Biography of Chuck Close
The painter Chuck Close (born 1940 in Washington, US) made a name for himself in the 1960s with his hyperrealist portraits, at a time when Abstract Expressionism was still the reigning movement. The large-scale and photo-realistic portraits were a bold statement in the American art world, and Close was spurred on to find new techniques and redefine portraiture. Until 1988, the year of what Close calls 'The Event', the grid technique he applied (drawing a grid over the photograph and then painting each square individually) was not visible to the viewer, but after a blood clot left him almost completely paralyzed (i.e. The Event), Close had to find a new way to paint and although the grid technique was still the most useful, Close was no longer able to be as precise as before the accident.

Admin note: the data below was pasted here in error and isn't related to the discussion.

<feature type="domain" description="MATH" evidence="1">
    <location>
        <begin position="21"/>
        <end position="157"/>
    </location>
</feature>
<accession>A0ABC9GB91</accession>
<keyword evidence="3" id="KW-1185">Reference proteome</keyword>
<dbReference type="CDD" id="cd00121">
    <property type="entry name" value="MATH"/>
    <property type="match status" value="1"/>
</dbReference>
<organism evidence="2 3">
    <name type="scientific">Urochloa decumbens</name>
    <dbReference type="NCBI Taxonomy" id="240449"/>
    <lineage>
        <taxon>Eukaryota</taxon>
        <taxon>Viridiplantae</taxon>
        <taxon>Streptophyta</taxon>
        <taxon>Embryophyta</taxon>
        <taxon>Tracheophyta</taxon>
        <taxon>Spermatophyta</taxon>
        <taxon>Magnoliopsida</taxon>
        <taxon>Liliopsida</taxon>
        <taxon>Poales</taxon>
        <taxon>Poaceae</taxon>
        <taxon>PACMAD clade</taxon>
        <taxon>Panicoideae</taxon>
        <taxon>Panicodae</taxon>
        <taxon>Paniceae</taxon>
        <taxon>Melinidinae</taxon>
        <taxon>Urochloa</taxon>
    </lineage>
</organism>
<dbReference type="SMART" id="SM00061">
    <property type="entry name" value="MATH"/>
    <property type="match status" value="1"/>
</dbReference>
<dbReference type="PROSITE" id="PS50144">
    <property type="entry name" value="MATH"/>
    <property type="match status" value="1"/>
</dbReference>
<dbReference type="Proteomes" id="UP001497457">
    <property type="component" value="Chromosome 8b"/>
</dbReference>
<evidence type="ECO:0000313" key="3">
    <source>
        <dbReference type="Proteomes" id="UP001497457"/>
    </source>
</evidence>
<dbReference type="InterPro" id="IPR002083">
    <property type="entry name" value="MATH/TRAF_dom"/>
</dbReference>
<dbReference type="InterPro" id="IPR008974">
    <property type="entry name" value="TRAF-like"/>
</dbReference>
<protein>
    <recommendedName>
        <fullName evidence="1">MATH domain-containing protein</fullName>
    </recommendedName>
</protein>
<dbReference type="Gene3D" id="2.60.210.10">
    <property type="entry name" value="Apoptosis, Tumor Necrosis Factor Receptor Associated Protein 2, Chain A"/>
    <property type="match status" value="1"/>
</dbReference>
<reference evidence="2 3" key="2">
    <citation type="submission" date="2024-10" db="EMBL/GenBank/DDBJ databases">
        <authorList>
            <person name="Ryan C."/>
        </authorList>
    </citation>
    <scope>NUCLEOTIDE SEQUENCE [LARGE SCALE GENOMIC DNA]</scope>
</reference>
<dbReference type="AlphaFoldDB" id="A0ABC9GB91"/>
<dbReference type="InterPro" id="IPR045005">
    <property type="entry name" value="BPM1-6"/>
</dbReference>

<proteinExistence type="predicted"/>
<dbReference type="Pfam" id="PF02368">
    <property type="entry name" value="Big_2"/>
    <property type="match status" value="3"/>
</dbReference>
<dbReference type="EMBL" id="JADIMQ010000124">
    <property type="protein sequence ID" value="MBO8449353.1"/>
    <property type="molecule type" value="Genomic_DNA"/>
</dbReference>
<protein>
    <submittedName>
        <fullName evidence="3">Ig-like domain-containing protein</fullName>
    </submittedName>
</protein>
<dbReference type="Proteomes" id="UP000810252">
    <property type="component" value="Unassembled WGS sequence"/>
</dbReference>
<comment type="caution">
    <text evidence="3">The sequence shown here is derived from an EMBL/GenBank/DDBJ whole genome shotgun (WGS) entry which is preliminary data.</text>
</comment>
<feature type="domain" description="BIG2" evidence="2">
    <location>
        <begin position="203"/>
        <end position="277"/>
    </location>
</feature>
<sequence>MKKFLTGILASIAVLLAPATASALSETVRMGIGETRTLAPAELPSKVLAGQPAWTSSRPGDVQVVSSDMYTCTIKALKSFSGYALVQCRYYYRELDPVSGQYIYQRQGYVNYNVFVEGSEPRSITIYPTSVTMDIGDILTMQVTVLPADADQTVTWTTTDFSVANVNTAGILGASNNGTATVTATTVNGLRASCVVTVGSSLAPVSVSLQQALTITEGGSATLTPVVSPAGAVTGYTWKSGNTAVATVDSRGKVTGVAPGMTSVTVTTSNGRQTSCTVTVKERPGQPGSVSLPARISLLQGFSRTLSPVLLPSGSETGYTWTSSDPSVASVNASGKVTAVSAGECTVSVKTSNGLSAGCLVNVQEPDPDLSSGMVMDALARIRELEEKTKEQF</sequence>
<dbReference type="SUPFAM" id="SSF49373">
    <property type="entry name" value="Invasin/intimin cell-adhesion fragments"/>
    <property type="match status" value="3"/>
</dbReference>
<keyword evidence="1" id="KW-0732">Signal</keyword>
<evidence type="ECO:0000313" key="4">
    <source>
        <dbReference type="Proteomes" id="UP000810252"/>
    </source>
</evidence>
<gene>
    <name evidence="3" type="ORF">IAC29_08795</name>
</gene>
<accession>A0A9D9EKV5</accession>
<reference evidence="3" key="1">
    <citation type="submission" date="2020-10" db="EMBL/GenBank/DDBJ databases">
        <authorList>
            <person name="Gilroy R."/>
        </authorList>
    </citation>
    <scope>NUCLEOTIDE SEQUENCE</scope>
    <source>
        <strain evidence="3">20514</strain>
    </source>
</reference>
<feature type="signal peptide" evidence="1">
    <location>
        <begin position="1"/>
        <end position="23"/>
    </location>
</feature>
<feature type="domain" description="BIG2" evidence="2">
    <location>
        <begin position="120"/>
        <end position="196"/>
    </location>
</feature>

This is when Close, with the paintbrush attached to his wrist, approached each separate square with a pointillist technique, thereby not allowing the squares to perfectly blend into one another and creating a pixelated portrait. Just like the saying, "the whole is greater than the sum of its parts", the subject only becomes recognizable once the viewer gains distance from the painting, with all the squares being tiny abstract paintings on their own.
The limitations of the wheelchair did not hinder Close to push the boundaries not only of painting, but foremost of printmaking. Working closely together with specialist artisans and printmakers he did not shy away from making even grander and more complex multiples. Often working with handmade paper, many multiples are stencilled portraits, and like the unique works, are made up of a very large colour palette.